The TeXBook says: In olden days, an “em” was the width of an ‘M’, but this is no longer true; ems are simply arbitrary units that come with a font … the \rm font (cmr10) of plain TeX has 1 em = 10 pt …; the \bf font (cmbx10) has 1 em = 11.5 pt …; and the \tt font (cmtt10) has 1 em = 10.5 pt …. All of these are “10 point” fonts (i.e., the above “in 12-point type, an em is 12 points” is Adobe being bad!)
Wikipedia: One em is sometimes said to be equal to the width of a capital “M” in a particular typeface, as the “M” was commonly cast the full-width of the square “blocks”, or “em-quads” (also “mutton-quads”), which are used in printing presses. However, in modern typefaces, the character M is usually somewhat less than one em wide. [I note: this is why I said Times New Roman cap-height is only 0.65em; if you measure the “M” width, it’s closer to 0.80em—an “M” is rather less than an em wide…what the font calls an “em” internally, anyway: but if you ask for an “em” of horizontal space, you’ll get a space the width of an em-dash, which is also less than the “point size”, so it’s not sticking to its own definitions] Moreover, as the term has expanded to include a wider variety of languages and character sets, its meaning has evolved; this has allowed it to include those fonts, typefaces, and character sets which do not include a capital “M”, such as Chinese and the Arabic alphabet. Thus, em generally means the height of a font in question. (but note the “height” here is defined to be the height of the slug, a good deal less than the height of the printed letter)
Sorry Peter. Unless Adobe changed the definition, what I learned stands. An em is indeed a horizontal measurement. It is equal to the height of the capital letter–no ascenders or descenders. And an en is a half of an em. This horizontal measurement varies with the point size being used. This way it is always perfectly proportional no matter the point size of the type. I know Adobe changed the point, which used to be exactly 1/72 of an inch, so it may also have changed the measurement of the em and en, too.
I learned the meaning of em and en 50 years ago, when the newspaper where I worked used Linotype machines.
The “x height” of type varies widely by font, and it is generally held that the greater the x height the greater the readability.
Please cite your references.
An em is equal to the height of a capital letter.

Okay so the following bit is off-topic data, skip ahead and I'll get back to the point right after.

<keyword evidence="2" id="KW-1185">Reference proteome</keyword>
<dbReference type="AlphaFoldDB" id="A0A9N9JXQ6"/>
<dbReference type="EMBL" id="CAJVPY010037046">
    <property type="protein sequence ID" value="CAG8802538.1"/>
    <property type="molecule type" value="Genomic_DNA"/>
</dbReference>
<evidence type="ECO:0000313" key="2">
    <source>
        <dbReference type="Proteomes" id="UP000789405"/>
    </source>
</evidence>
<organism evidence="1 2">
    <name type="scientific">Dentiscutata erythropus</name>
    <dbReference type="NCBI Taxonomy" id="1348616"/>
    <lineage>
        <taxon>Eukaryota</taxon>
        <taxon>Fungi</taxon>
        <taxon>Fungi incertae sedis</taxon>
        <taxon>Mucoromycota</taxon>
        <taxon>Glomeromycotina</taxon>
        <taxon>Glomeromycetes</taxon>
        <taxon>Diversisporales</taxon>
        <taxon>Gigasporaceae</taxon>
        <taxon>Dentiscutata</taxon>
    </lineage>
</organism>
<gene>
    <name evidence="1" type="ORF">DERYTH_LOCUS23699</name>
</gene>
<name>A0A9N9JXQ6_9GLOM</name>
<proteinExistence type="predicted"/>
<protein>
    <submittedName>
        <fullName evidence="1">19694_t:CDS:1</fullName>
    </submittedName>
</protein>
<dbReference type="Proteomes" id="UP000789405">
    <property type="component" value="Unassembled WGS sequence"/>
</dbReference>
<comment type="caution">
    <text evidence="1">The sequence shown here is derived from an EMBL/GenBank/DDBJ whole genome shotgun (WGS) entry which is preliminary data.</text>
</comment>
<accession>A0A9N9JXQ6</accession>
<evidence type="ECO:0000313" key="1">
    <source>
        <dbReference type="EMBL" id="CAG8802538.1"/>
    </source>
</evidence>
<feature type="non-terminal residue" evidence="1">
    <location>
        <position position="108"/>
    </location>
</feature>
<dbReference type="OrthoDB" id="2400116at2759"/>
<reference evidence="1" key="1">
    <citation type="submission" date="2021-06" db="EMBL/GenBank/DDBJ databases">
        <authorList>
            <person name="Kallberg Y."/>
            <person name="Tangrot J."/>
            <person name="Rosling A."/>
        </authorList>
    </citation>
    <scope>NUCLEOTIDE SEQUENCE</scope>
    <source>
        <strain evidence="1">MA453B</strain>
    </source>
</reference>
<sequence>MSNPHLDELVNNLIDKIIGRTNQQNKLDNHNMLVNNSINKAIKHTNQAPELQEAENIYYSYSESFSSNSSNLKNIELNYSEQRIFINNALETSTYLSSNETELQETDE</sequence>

No. An em is a unit of horizontal measure—it is, as stated, named after the letter “M”, of which it is nominally the width. Using it for vertical measure (the height of a letter) is a bit odd: font-size-relative vertical distances are usually measured in “ex” units (nominally the height of a lower-case “x”). An en is generally half an em, but not always. FWIW, the height of a capital letter is very unlikely to approach a full em (somewhere around 0.7 em is typical…e.g., the height of a capital letter in Times New Roman is 0.65 of its em width)
An em is equal to the height of a capital letter. And en is half that. The letters M and n, whether capital or not, don’t come into play.
Also, you might have mentioned that the double hyphen is a substitute for the em dash when the em dash key is unknown by the the writer.
Sean: yes; you shouldn’t space them.
Actually, let me restate that: you shouldn’t space them in text documents or your word processor…in properly typeset material, em dashes should be spaced with very thin, non-breaking spaces (less than a quarter of a normal inter-word space width; avoid getting a dash immediately before a line-break–or, worse, immediately after!)
The en dash is the width of a capital N (hence, its name).
Actually, it’s (nominally) the width of a lower case ‘n’.
Sean: yes; you shouldn’t space them. Some writers use spaced en-dashes instead of em-dashes…but don’t do that, either (in English; it’s normal in correct in some other languages)
Good reminders about some uses of dashes and hyphens. Thanks, Jacquelyn.
Let’s not forget using the en dash to connect two non-modifyng terms to a third, as in “the Wilson–Smith wedding.” (This has a “real” name, but it escapes me at the moment.)
Or the use of a hyphen to connect a prefix to a proper noun, as in “the anti-Washington rally.”
Or the use of a hyphen to indicate the use of a prefex when without it the prefix may create an unintended word, as in “recover” vs. “re-cover.”
BTW: When we type “word space hyphen space word,” Microsoft Word automatically converts the hypen to an en dash, though it leaves in the unnecessary spaces. Also, when we type “word hyphen hyphen word,” Word converts the two hyphens to the em dash. I am pretty sure these are the default conversion settings.
Interesting post. Again, thanks.
I have been placing spaces around both en dashes and em dashes. Is this incorrect?
That’s the way I’ve been using these three marks, with one exception. I didn’t know about using an en dash in place of a hyphen where the prefix refers to more than one word. I will have to keep it in mind for future writing. Thank you.
Sorry, I meant that comment for a different article. Please disregard!
How about the difference between immigrant and emigrant? I remember using both terms when I was in school and if I remember correctly, they have different meanings and are not interchangeable. Any thoughts?